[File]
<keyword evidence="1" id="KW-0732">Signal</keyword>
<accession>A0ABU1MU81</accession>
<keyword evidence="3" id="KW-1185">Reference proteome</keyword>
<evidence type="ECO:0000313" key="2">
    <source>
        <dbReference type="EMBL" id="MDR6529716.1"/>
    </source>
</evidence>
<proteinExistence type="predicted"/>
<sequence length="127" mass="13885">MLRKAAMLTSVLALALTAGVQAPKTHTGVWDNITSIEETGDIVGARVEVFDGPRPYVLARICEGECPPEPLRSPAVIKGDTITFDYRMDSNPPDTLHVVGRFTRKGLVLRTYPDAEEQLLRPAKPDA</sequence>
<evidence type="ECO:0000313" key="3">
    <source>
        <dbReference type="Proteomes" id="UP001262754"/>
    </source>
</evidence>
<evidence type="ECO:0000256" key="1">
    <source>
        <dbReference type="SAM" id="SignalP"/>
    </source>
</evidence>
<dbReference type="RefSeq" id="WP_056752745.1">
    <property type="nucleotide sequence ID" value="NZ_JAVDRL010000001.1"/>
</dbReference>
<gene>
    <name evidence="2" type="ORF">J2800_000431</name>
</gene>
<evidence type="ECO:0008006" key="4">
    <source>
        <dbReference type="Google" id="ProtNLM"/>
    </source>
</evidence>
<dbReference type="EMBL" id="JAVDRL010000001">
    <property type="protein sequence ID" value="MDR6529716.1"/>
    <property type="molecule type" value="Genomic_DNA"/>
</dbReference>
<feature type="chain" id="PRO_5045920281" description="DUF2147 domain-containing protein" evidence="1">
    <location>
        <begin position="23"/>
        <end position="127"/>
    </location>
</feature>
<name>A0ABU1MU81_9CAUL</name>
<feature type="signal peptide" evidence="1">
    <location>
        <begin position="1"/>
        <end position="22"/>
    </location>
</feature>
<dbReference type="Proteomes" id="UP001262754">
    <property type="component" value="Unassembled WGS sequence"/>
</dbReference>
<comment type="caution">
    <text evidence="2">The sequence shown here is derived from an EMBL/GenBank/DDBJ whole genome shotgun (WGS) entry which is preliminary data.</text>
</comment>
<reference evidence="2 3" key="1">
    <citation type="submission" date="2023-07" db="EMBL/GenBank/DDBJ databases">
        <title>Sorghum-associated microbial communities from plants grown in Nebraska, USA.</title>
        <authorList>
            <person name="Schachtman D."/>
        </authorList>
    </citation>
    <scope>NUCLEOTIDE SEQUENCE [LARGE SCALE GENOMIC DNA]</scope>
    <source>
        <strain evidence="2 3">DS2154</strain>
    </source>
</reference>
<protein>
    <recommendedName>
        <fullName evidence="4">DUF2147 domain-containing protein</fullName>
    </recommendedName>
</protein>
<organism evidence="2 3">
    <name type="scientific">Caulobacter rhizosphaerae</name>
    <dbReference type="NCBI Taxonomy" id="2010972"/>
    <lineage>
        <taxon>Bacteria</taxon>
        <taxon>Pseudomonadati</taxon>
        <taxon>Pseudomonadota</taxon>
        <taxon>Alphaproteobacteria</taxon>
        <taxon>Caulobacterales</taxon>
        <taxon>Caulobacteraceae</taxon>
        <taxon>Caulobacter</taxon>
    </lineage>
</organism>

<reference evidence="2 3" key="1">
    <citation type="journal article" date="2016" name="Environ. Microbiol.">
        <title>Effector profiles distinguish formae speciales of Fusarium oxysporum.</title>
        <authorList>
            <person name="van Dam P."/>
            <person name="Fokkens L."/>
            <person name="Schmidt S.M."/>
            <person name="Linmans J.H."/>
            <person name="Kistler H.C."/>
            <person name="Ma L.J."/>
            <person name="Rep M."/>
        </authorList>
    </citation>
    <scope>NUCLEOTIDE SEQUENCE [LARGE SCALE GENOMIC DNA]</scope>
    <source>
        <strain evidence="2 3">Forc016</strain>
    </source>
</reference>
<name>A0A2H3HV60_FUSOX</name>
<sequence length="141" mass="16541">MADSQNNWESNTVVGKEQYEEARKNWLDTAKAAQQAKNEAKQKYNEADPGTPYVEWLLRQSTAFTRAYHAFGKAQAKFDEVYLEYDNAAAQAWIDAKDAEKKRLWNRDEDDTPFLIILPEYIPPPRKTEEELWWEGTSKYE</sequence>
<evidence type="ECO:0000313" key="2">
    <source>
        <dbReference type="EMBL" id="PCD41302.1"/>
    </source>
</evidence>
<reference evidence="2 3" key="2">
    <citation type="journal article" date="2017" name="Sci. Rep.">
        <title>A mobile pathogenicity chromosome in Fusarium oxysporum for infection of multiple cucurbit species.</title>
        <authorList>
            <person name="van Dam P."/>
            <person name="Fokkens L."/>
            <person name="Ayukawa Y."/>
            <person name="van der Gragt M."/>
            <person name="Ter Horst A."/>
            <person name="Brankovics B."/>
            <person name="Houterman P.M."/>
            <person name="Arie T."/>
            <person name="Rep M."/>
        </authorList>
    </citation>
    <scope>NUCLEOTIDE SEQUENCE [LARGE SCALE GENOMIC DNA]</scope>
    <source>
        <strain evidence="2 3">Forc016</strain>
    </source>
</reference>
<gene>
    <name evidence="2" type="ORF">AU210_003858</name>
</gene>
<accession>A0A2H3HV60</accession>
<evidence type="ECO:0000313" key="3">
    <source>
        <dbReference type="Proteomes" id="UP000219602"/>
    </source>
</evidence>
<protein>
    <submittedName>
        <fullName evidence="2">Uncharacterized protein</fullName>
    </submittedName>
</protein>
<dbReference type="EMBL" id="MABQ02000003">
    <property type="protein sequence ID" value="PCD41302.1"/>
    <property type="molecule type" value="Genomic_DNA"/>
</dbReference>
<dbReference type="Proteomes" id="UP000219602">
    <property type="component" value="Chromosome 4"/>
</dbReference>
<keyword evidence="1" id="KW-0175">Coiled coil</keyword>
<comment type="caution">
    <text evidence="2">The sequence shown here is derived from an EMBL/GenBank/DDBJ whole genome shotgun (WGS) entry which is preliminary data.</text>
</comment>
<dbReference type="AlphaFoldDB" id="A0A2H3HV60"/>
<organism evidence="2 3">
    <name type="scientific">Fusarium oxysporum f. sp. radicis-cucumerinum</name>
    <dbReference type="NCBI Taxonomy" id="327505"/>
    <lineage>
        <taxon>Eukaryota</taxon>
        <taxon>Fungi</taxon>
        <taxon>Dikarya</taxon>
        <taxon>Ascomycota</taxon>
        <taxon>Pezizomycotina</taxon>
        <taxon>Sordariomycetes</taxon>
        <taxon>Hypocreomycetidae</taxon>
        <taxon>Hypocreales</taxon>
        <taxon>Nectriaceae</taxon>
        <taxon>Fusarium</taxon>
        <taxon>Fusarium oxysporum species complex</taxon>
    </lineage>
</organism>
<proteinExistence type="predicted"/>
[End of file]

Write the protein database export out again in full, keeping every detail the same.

<keyword evidence="1" id="KW-0732">Signal</keyword>
<accession>A0ABU1MU81</accession>
<keyword evidence="3" id="KW-1185">Reference proteome</keyword>
<evidence type="ECO:0000313" key="2">
    <source>
        <dbReference type="EMBL" id="MDR6529716.1"/>
    </source>
</evidence>
<proteinExistence type="predicted"/>
<sequence length="127" mass="13885">MLRKAAMLTSVLALALTAGVQAPKTHTGVWDNITSIEETGDIVGARVEVFDGPRPYVLARICEGECPPEPLRSPAVIKGDTITFDYRMDSNPPDTLHVVGRFTRKGLVLRTYPDAEEQLLRPAKPDA</sequence>
<evidence type="ECO:0000313" key="3">
    <source>
        <dbReference type="Proteomes" id="UP001262754"/>
    </source>
</evidence>
<evidence type="ECO:0000256" key="1">
    <source>
        <dbReference type="SAM" id="SignalP"/>
    </source>
</evidence>
<dbReference type="RefSeq" id="WP_056752745.1">
    <property type="nucleotide sequence ID" value="NZ_JAVDRL010000001.1"/>
</dbReference>
<gene>
    <name evidence="2" type="ORF">J2800_000431</name>
</gene>
<evidence type="ECO:0008006" key="4">
    <source>
        <dbReference type="Google" id="ProtNLM"/>
    </source>
</evidence>
<dbReference type="EMBL" id="JAVDRL010000001">
    <property type="protein sequence ID" value="MDR6529716.1"/>
    <property type="molecule type" value="Genomic_DNA"/>
</dbReference>
<feature type="chain" id="PRO_5045920281" description="DUF2147 domain-containing protein" evidence="1">
    <location>
        <begin position="23"/>
        <end position="127"/>
    </location>
</feature>
<name>A0ABU1MU81_9CAUL</name>
<feature type="signal peptide" evidence="1">
    <location>
        <begin position="1"/>
        <end position="22"/>
    </location>
</feature>
<dbReference type="Proteomes" id="UP001262754">
    <property type="component" value="Unassembled WGS sequence"/>
</dbReference>
<comment type="caution">
    <text evidence="2">The sequence shown here is derived from an EMBL/GenBank/DDBJ whole genome shotgun (WGS) entry which is preliminary data.</text>
</comment>
<reference evidence="2 3" key="1">
    <citation type="submission" date="2023-07" db="EMBL/GenBank/DDBJ databases">
        <title>Sorghum-associated microbial communities from plants grown in Nebraska, USA.</title>
        <authorList>
            <person name="Schachtman D."/>
        </authorList>
    </citation>
    <scope>NUCLEOTIDE SEQUENCE [LARGE SCALE GENOMIC DNA]</scope>
    <source>
        <strain evidence="2 3">DS2154</strain>
    </source>
</reference>
<protein>
    <recommendedName>
        <fullName evidence="4">DUF2147 domain-containing protein</fullName>
    </recommendedName>
</protein>
<organism evidence="2 3">
    <name type="scientific">Caulobacter rhizosphaerae</name>
    <dbReference type="NCBI Taxonomy" id="2010972"/>
    <lineage>
        <taxon>Bacteria</taxon>
        <taxon>Pseudomonadati</taxon>
        <taxon>Pseudomonadota</taxon>
        <taxon>Alphaproteobacteria</taxon>
        <taxon>Caulobacterales</taxon>
        <taxon>Caulobacteraceae</taxon>
        <taxon>Caulobacter</taxon>
    </lineage>
</organism>

<reference evidence="2 3" key="1">
    <citation type="journal article" date="2016" name="Environ. Microbiol.">
        <title>Effector profiles distinguish formae speciales of Fusarium oxysporum.</title>
        <authorList>
            <person name="van Dam P."/>
            <person name="Fokkens L."/>
            <person name="Schmidt S.M."/>
            <person name="Linmans J.H."/>
            <person name="Kistler H.C."/>
            <person name="Ma L.J."/>
            <person name="Rep M."/>
        </authorList>
    </citation>
    <scope>NUCLEOTIDE SEQUENCE [LARGE SCALE GENOMIC DNA]</scope>
    <source>
        <strain evidence="2 3">Forc016</strain>
    </source>
</reference>
<name>A0A2H3HV60_FUSOX</name>
<sequence length="141" mass="16541">MADSQNNWESNTVVGKEQYEEARKNWLDTAKAAQQAKNEAKQKYNEADPGTPYVEWLLRQSTAFTRAYHAFGKAQAKFDEVYLEYDNAAAQAWIDAKDAEKKRLWNRDEDDTPFLIILPEYIPPPRKTEEELWWEGTSKYE</sequence>
<evidence type="ECO:0000313" key="2">
    <source>
        <dbReference type="EMBL" id="PCD41302.1"/>
    </source>
</evidence>
<reference evidence="2 3" key="2">
    <citation type="journal article" date="2017" name="Sci. Rep.">
        <title>A mobile pathogenicity chromosome in Fusarium oxysporum for infection of multiple cucurbit species.</title>
        <authorList>
            <person name="van Dam P."/>
            <person name="Fokkens L."/>
            <person name="Ayukawa Y."/>
            <person name="van der Gragt M."/>
            <person name="Ter Horst A."/>
            <person name="Brankovics B."/>
            <person name="Houterman P.M."/>
            <person name="Arie T."/>
            <person name="Rep M."/>
        </authorList>
    </citation>
    <scope>NUCLEOTIDE SEQUENCE [LARGE SCALE GENOMIC DNA]</scope>
    <source>
        <strain evidence="2 3">Forc016</strain>
    </source>
</reference>
<gene>
    <name evidence="2" type="ORF">AU210_003858</name>
</gene>
<accession>A0A2H3HV60</accession>
<evidence type="ECO:0000313" key="3">
    <source>
        <dbReference type="Proteomes" id="UP000219602"/>
    </source>
</evidence>
<protein>
    <submittedName>
        <fullName evidence="2">Uncharacterized protein</fullName>
    </submittedName>
</protein>
<dbReference type="EMBL" id="MABQ02000003">
    <property type="protein sequence ID" value="PCD41302.1"/>
    <property type="molecule type" value="Genomic_DNA"/>
</dbReference>
<dbReference type="Proteomes" id="UP000219602">
    <property type="component" value="Chromosome 4"/>
</dbReference>
<keyword evidence="1" id="KW-0175">Coiled coil</keyword>
<comment type="caution">
    <text evidence="2">The sequence shown here is derived from an EMBL/GenBank/DDBJ whole genome shotgun (WGS) entry which is preliminary data.</text>
</comment>
<dbReference type="AlphaFoldDB" id="A0A2H3HV60"/>
<organism evidence="2 3">
    <name type="scientific">Fusarium oxysporum f. sp. radicis-cucumerinum</name>
    <dbReference type="NCBI Taxonomy" id="327505"/>
    <lineage>
        <taxon>Eukaryota</taxon>
        <taxon>Fungi</taxon>
        <taxon>Dikarya</taxon>
        <taxon>Ascomycota</taxon>
        <taxon>Pezizomycotina</taxon>
        <taxon>Sordariomycetes</taxon>
        <taxon>Hypocreomycetidae</taxon>
        <taxon>Hypocreales</taxon>
        <taxon>Nectriaceae</taxon>
        <taxon>Fusarium</taxon>
        <taxon>Fusarium oxysporum species complex</taxon>
    </lineage>
</organism>
<proteinExistence type="predicted"/>